Friday, February 8, 2013
Online Journal Club: 13th February! #ILread
The next blog-post discussion for our online Journal Club will be on this open-access article:
McKinney, P., and Sen, B. (2012). Reflection for learning: understanding the value of reflective writing for information literacy development. Journal of Information Literacy, 6(2), http://ojs.lboro.ac.uk/ojs/index.php/JIL/article/view/LLC-V6-I2-2012-5
The date and time will be Wednesday 13th February 8pm-9pm UK time (see http://tinyurl.com/byg2dze for times elsewhere) . The live discussion will take place by posting blog comments on this blog. You can see what happened at the last discussion, here: http://infolitjournalclub.blogspot.co.uk/2013/01/first-journal-club-discussion-thurs.html. People are obviously welcome to post comments before and after the "live" session.
Our February article reports on the use of a reflective information literacy report as part of the assessment for a business intelligence module, where the main piece of coursework was a business report (for a real local company). Hopefully you will have time to read the whole article, but I have also put up a few powerpoint slides to summarise the main points (see below) The article is by two of my colleagues here at the Information School (and I taught this module in the past).
I've set up some questions below, but people can jump into the discussion with their own questions and comments:
Questions for discussion could include:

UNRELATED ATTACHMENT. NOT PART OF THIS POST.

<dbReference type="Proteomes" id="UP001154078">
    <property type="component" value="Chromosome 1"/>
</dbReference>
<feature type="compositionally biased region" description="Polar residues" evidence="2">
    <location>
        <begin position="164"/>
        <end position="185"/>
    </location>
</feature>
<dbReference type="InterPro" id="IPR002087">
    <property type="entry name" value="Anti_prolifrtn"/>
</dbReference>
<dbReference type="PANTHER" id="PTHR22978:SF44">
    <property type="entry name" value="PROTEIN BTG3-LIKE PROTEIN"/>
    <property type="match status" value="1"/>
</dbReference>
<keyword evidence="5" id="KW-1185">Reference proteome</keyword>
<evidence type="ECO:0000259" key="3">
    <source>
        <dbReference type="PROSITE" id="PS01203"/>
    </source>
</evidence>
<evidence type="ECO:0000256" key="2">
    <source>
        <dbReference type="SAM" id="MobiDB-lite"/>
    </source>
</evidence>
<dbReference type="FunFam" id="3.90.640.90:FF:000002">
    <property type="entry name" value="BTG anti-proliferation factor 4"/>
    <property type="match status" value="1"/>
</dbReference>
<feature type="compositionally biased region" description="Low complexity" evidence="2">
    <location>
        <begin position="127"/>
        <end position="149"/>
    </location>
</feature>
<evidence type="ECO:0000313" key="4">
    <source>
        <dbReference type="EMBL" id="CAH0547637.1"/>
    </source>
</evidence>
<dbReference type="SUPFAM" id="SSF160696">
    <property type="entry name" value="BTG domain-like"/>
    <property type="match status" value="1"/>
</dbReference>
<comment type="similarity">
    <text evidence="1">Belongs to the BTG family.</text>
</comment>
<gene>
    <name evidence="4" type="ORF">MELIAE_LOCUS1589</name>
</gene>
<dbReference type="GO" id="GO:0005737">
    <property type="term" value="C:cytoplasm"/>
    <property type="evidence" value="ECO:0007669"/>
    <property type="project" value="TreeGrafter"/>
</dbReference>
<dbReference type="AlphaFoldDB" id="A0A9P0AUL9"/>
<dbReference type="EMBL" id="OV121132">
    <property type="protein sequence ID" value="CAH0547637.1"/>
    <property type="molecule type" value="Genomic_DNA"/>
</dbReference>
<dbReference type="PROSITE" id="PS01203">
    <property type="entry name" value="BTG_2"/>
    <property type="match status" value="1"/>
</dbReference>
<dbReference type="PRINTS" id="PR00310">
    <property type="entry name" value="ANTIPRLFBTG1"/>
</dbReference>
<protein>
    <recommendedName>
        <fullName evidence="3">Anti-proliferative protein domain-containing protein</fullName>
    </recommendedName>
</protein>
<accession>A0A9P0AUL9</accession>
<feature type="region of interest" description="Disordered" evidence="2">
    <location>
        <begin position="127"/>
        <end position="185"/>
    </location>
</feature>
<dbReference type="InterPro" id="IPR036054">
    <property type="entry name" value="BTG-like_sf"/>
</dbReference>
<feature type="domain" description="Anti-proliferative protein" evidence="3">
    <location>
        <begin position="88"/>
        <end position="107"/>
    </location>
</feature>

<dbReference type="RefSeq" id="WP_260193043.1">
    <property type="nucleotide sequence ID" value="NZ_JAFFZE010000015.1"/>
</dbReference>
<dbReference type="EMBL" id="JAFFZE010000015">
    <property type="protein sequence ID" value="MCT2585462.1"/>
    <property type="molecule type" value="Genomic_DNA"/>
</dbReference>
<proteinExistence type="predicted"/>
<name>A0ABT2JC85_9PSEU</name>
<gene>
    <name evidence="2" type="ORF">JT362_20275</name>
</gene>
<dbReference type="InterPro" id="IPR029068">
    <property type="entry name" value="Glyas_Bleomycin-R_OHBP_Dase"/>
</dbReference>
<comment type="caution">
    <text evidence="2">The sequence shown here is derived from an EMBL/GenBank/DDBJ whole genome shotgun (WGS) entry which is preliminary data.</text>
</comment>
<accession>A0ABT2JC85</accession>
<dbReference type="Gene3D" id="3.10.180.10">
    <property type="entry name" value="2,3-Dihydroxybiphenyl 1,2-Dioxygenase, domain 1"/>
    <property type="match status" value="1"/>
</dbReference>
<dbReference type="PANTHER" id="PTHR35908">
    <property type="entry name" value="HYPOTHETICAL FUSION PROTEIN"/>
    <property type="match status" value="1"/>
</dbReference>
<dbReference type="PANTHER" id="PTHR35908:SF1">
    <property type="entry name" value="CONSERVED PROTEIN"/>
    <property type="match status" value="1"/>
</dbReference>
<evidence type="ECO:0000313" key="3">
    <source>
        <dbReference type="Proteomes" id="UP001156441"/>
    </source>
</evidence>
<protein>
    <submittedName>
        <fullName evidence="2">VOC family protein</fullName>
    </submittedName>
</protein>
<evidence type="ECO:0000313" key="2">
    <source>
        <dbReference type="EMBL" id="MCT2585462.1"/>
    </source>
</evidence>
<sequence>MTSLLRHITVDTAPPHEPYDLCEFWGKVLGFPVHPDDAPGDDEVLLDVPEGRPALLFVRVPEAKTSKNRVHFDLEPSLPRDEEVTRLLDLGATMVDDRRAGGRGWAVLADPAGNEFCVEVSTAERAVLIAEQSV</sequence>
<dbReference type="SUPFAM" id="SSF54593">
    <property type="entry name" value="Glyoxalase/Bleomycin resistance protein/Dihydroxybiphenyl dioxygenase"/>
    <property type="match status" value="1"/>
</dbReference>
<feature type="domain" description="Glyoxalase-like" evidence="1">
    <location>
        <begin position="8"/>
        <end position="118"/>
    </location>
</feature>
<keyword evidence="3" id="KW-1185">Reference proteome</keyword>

- What did you think of the "Sea Change" model of reflection? (it is explained in more detail, with a clearer diagram here: http://www.sheffield.ac.uk/polopoly_fs/1.232881!/file/Modes_of_Learning_Reflective_Learning_Sen.pdf )
- The students were told to use the SCONUL 7 Pillars as a framework for reflection, and the authors mapped the students' reflections against the Pillars and elements in them. Students reflected more deeply on some pillars than others e.g. for "Evaluate" there were quite a lot of reflective statements, but they were not at a particularly deep level, whilst the reflections on "Identify" were deeper. Deeper reflection is taken as an indicator of deeper learning with "critical self-questioning, and ability to see others point of view". Question: Have you noticed any differences in the depth of students' reflection from one Pillar to another?
- Do you think the student quotations might be helpful when working with other students?
(and more broadly)
- If you have input into modules (e.g. in a Business School) which entail producing a company report or market analysis, what kind of assessment is used, and are you involved?
- Have you used reflective reports for learning and assessment of IL (in any subject)?
(Photo by me, boat reflected in Torshavn harbour)
Here are a few slides in which I have identified what I think are some key points in the article: